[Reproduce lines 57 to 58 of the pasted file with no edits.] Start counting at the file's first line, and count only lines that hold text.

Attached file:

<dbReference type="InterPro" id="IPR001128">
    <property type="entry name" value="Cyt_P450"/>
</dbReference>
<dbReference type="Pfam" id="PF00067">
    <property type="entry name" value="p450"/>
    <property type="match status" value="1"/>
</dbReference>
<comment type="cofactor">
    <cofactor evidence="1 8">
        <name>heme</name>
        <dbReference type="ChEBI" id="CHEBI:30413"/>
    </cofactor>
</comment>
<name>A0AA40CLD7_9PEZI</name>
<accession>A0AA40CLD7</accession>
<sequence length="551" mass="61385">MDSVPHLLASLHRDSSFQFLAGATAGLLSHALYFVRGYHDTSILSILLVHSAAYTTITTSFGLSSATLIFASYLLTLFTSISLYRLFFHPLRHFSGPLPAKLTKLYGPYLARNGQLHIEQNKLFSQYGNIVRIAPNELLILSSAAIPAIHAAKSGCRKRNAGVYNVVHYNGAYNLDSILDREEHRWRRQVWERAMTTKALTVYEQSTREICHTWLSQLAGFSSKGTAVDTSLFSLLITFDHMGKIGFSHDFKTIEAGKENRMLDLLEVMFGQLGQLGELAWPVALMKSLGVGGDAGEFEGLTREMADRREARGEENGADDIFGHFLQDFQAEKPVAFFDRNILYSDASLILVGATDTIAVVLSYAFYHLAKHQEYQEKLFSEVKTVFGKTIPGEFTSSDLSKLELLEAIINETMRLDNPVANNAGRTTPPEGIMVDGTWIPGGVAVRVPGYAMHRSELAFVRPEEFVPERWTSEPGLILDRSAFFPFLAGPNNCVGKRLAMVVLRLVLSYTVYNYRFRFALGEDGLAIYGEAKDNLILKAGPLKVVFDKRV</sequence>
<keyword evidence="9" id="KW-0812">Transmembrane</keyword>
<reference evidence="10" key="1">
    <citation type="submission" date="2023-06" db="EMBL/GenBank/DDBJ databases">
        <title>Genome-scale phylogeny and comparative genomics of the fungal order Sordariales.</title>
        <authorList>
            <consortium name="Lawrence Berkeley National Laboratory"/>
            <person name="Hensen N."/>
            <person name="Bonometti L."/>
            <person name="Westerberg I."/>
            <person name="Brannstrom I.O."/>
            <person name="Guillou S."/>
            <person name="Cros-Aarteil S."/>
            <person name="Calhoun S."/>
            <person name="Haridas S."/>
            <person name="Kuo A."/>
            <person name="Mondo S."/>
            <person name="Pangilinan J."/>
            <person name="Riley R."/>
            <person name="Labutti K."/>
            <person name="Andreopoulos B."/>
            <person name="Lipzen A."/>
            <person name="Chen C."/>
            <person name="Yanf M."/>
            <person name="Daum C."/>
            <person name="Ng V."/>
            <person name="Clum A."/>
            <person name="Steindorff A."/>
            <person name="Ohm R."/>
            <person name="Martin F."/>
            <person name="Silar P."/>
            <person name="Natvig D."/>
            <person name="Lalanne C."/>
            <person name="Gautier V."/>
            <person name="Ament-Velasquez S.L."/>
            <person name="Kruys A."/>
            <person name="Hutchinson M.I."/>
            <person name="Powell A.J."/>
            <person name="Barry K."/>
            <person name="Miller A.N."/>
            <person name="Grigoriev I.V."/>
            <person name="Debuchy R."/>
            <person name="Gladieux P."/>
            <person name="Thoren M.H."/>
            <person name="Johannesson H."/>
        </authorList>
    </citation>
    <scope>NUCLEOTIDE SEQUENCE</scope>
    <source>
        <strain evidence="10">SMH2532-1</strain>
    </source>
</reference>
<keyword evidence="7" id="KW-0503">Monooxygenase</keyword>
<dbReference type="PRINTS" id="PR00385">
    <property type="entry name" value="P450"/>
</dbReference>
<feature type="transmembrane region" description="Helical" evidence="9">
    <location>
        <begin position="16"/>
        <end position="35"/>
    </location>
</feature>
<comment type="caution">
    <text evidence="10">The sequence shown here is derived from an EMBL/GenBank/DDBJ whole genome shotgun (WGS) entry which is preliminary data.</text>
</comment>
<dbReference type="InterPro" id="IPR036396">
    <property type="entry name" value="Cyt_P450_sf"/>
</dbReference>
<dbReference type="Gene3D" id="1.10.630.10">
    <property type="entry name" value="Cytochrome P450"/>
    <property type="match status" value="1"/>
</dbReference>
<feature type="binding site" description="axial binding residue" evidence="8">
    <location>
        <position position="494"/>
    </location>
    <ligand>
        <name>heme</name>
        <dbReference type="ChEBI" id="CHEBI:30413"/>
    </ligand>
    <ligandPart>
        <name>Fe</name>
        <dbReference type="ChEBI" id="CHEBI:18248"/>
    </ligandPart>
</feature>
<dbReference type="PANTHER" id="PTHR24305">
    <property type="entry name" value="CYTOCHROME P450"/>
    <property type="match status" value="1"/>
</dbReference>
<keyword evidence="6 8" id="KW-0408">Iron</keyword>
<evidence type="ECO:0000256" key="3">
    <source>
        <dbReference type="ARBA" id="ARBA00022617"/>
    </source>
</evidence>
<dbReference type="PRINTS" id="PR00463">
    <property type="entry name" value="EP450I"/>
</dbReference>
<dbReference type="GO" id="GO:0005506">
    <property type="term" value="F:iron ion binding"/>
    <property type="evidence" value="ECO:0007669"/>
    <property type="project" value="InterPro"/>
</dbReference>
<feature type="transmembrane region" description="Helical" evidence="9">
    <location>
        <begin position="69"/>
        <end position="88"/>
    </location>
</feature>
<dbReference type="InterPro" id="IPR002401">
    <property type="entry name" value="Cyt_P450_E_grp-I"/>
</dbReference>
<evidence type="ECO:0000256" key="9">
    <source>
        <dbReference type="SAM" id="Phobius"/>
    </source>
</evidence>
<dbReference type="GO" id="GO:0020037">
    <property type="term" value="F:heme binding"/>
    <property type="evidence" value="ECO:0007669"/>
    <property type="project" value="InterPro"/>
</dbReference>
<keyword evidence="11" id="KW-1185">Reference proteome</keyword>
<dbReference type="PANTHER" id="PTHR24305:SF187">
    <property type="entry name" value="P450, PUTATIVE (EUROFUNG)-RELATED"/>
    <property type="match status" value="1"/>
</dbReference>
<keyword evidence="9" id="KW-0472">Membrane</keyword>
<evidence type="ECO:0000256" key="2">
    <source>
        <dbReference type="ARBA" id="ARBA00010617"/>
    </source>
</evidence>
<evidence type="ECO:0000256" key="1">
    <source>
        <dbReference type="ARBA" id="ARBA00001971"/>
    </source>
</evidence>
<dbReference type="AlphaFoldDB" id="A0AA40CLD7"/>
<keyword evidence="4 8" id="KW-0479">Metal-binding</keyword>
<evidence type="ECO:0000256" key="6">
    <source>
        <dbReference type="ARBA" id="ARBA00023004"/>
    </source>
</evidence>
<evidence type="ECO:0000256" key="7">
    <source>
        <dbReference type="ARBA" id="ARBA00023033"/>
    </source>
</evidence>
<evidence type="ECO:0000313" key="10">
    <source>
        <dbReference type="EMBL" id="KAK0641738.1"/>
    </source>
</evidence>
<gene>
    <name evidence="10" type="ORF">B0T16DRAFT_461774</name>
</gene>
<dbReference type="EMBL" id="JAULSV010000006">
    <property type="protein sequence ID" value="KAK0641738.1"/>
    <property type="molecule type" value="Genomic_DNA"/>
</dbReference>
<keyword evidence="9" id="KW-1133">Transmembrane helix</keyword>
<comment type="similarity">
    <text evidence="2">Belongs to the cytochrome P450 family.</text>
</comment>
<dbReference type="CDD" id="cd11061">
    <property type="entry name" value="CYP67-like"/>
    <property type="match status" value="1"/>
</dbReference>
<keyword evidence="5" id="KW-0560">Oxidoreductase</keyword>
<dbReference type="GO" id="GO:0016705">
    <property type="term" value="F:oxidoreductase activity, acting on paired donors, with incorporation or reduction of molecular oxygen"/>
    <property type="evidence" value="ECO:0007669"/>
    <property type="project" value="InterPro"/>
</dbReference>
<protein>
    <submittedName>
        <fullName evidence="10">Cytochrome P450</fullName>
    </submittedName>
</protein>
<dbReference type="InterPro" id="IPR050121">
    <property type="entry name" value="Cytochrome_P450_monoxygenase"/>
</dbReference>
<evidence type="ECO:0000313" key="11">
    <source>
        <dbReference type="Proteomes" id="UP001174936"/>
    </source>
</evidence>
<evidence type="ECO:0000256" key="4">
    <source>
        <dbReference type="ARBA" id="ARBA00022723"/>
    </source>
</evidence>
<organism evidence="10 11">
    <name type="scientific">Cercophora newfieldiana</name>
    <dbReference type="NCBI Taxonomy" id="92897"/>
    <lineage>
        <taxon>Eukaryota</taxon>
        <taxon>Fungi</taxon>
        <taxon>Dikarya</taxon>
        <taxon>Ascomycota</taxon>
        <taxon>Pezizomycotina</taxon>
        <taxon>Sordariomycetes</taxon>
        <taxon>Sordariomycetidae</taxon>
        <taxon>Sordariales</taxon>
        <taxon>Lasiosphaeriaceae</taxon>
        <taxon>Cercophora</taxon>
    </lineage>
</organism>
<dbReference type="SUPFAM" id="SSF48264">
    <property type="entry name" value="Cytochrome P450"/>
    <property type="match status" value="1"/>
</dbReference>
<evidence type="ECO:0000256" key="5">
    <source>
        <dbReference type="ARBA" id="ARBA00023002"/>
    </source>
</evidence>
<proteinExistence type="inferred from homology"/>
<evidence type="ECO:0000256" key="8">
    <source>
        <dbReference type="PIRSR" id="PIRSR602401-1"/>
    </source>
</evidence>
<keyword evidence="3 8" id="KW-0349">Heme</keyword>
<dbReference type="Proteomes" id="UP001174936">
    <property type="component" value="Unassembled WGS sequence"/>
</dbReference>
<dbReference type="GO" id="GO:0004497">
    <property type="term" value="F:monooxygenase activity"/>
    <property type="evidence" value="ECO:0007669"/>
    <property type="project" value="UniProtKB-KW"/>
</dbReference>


            <person name="Debuchy R."/>
            <person name="Gladieux P."/>